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Microb Genom. 2018 Jan 10. doi: 10.1099/mgen.0.000146. [Epub ahead of print]

MentaLiST - A fast MLST caller for large MLST schemes.

Author information

1
1​School of Computing Science, Simon Fraser University, Vancouver, Canada.
2
2​École Polytechnique, Université Paris-Saclay, Palaiseau, France.
3
3​BC Centre for Disease Control, Vancouver, Canada.
4
4​School of Population and Public Health, University of British Columbia, Vancouver, Canada.
5
5​Department of Pathology and Laboratory Medicine, University of British Columbia and BC Centre for Disease Control, Vancouver, Canada.
6
6​Department of Mathematics, Simon Fraser University, Vancouver, Canada.

Abstract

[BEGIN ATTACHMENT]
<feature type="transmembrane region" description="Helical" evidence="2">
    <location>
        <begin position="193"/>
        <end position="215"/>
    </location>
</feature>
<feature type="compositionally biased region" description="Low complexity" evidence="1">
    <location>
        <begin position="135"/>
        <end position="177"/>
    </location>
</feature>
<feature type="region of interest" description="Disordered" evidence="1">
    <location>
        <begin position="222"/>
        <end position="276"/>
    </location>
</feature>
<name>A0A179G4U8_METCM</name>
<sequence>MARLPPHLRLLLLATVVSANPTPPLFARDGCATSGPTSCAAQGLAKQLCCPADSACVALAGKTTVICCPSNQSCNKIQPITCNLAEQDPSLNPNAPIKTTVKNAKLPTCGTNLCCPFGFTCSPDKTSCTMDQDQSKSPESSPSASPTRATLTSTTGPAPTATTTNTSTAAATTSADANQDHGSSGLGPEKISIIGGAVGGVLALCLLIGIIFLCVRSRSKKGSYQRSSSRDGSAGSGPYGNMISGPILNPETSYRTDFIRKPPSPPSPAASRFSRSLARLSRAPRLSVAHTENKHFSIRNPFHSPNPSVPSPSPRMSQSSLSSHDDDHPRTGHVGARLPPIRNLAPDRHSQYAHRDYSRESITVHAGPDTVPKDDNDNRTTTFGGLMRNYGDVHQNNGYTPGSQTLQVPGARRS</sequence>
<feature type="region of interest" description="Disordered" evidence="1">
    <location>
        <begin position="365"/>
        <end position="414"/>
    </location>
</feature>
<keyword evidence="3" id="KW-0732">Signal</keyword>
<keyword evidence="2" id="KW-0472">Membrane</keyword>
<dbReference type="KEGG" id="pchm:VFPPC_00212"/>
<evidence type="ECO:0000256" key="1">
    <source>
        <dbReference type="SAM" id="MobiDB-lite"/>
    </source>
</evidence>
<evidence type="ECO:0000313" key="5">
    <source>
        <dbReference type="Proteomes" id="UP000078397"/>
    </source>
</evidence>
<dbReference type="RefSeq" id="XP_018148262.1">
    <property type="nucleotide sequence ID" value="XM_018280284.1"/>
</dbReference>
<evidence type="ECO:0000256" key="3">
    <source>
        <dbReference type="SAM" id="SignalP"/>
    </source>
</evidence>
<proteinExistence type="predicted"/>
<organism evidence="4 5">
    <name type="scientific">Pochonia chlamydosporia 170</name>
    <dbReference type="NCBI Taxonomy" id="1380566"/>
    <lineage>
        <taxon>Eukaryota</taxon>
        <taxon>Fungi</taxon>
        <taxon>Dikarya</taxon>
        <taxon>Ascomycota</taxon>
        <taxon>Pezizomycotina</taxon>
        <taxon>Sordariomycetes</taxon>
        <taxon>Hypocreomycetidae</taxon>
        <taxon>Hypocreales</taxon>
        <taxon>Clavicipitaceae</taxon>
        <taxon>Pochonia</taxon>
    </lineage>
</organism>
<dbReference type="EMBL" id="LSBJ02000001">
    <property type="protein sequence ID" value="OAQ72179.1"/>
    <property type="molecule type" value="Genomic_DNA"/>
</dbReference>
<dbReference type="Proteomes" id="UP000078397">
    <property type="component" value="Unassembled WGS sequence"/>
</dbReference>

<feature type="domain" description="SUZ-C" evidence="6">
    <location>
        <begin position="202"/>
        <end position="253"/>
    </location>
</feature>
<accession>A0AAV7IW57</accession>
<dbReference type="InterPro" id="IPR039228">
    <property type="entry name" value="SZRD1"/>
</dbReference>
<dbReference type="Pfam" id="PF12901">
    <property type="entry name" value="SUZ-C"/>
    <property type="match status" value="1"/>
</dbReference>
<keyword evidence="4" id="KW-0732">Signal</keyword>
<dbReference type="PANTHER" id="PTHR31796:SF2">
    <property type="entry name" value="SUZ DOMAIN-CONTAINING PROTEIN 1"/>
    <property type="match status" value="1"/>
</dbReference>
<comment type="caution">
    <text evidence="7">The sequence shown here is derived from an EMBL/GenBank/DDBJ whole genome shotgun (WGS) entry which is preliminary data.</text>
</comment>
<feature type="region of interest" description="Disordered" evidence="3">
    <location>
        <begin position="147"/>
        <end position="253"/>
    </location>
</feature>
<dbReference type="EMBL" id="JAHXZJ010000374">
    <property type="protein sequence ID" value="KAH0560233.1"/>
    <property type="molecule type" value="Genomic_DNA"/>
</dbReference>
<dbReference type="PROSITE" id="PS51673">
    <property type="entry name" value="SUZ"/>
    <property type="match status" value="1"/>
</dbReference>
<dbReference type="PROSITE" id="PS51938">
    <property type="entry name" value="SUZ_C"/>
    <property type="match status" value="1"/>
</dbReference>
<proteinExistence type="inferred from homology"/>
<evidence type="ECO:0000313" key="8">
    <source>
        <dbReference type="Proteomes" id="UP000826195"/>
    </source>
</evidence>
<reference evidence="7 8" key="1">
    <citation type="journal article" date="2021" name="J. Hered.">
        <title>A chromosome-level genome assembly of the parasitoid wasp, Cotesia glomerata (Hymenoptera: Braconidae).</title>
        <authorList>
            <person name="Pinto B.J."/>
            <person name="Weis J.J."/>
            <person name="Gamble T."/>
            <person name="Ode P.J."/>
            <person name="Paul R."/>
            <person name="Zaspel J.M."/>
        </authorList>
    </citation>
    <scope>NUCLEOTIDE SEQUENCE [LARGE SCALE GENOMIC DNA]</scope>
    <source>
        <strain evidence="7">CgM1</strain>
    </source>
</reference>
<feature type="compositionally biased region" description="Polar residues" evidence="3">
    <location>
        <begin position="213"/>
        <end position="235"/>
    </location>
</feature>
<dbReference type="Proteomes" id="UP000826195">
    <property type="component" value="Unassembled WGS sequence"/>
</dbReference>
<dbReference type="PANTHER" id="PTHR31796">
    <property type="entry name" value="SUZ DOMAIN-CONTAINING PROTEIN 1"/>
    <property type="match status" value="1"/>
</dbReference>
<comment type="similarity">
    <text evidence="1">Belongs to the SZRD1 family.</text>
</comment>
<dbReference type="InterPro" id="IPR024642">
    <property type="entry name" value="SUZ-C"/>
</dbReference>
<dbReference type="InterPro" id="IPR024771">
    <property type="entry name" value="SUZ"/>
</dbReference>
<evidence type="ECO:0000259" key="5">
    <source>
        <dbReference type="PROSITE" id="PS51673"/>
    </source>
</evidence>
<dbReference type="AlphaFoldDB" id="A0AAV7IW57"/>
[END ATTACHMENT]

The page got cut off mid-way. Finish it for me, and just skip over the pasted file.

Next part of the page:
MLST (multi-locus sequence typing) is a classic technique for genotyping bacteria, widely applied for pathogen outbreak surveillance. Traditionally, MLST is based on identifying sequence types from a small number of housekeeping genes. With the increasing availability of whole-genome sequencing data, MLST methods have evolved towards larger typing schemes, based on a few hundred genes [core genome MLST (cgMLST)] to a few thousand genes [whole genome MLST (wgMLST)]. Such large-scale MLST schemes have been shown to provide a finer resolution and are increasingly used in various contexts such as hospital outbreaks or foodborne pathogen outbreaks. This methodological shift raises new computational challenges, especially given the large size of the schemes involved. Very few available MLST callers are currently capable of dealing with large MLST schemes. We introduce MentaLiST, a new MLST caller, based on a k-mer voting algorithm and written in the Julia language, specifically designed and implemented to handle large typing schemes. We test it on real and simulated data to show that MentaLiST is faster than any other available MLST caller while providing the same or better accuracy, and is capable of dealing with MLST schemes with up to thousands of genes while requiring limited computational resources. MentaLiST source code and easy installation instructions using a Conda package are available at https://github.com/WGS-TB/MentaLiST.

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